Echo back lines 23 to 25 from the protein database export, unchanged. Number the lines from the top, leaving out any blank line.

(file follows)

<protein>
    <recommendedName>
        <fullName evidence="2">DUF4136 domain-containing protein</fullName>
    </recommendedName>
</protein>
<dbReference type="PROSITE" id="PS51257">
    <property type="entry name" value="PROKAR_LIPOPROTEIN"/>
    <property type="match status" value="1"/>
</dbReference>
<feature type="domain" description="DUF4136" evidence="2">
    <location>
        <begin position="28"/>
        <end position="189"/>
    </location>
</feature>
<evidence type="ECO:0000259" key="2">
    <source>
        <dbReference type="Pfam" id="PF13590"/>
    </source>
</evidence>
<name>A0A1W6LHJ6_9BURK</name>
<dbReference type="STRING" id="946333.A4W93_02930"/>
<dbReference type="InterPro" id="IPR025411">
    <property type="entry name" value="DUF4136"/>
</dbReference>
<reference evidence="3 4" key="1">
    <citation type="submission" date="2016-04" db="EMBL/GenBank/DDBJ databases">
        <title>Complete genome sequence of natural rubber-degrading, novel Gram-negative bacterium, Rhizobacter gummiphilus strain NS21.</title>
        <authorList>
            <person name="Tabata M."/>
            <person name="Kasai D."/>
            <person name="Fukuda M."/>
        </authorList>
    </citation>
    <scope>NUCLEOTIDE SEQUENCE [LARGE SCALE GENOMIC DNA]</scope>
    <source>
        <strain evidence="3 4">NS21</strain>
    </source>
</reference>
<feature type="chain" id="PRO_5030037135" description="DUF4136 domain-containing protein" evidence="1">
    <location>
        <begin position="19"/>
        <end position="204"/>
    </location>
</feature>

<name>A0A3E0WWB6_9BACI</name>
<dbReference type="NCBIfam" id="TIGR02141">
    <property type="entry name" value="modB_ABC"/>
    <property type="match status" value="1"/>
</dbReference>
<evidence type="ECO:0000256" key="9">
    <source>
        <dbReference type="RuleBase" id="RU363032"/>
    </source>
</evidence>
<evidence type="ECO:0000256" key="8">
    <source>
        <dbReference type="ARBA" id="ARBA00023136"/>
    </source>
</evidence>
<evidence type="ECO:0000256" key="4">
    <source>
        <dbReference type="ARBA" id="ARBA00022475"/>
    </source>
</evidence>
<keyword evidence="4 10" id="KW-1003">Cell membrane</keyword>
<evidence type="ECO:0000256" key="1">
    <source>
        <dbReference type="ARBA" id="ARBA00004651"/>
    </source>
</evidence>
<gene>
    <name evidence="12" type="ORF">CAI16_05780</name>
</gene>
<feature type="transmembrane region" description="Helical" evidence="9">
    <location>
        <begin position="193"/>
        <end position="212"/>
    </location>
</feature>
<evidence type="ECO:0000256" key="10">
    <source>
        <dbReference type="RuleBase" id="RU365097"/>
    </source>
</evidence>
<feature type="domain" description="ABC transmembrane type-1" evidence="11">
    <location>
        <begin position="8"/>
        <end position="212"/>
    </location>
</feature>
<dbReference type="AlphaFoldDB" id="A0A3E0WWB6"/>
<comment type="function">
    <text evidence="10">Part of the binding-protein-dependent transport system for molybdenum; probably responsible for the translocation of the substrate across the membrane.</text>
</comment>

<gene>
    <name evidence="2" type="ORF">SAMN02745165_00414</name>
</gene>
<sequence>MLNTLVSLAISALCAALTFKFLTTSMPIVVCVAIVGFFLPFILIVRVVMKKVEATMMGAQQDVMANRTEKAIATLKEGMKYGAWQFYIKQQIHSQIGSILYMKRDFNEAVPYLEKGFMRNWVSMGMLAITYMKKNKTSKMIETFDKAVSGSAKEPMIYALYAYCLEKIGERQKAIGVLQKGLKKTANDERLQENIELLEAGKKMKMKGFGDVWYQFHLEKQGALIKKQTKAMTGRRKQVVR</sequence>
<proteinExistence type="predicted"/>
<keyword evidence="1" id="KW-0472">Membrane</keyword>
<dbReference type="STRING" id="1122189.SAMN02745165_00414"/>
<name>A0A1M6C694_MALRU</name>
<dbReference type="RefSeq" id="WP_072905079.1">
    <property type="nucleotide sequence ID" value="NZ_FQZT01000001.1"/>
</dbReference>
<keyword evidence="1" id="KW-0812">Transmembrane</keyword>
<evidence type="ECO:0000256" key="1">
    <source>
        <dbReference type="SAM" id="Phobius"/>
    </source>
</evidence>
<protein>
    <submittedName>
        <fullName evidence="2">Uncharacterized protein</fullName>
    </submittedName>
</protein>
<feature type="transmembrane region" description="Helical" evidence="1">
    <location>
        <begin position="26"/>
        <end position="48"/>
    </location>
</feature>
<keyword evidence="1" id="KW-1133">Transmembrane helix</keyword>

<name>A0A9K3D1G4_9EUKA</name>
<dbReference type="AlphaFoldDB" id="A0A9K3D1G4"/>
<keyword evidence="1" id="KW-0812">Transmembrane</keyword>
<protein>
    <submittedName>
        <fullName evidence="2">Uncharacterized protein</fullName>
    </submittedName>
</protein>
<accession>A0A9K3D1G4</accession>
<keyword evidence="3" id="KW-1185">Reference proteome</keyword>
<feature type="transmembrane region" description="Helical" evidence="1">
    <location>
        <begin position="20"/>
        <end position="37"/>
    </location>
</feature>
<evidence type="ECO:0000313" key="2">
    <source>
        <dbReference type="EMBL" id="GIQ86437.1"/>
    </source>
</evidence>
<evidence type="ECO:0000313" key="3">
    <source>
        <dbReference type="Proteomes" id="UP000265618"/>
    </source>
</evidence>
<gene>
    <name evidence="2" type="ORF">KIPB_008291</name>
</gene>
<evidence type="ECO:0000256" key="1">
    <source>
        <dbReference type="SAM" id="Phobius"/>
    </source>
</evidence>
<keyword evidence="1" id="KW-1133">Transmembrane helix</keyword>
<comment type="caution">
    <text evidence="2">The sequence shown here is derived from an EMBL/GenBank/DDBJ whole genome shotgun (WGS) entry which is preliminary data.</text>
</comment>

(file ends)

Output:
<dbReference type="InterPro" id="IPR025411">
    <property type="entry name" value="DUF4136"/>
</dbReference>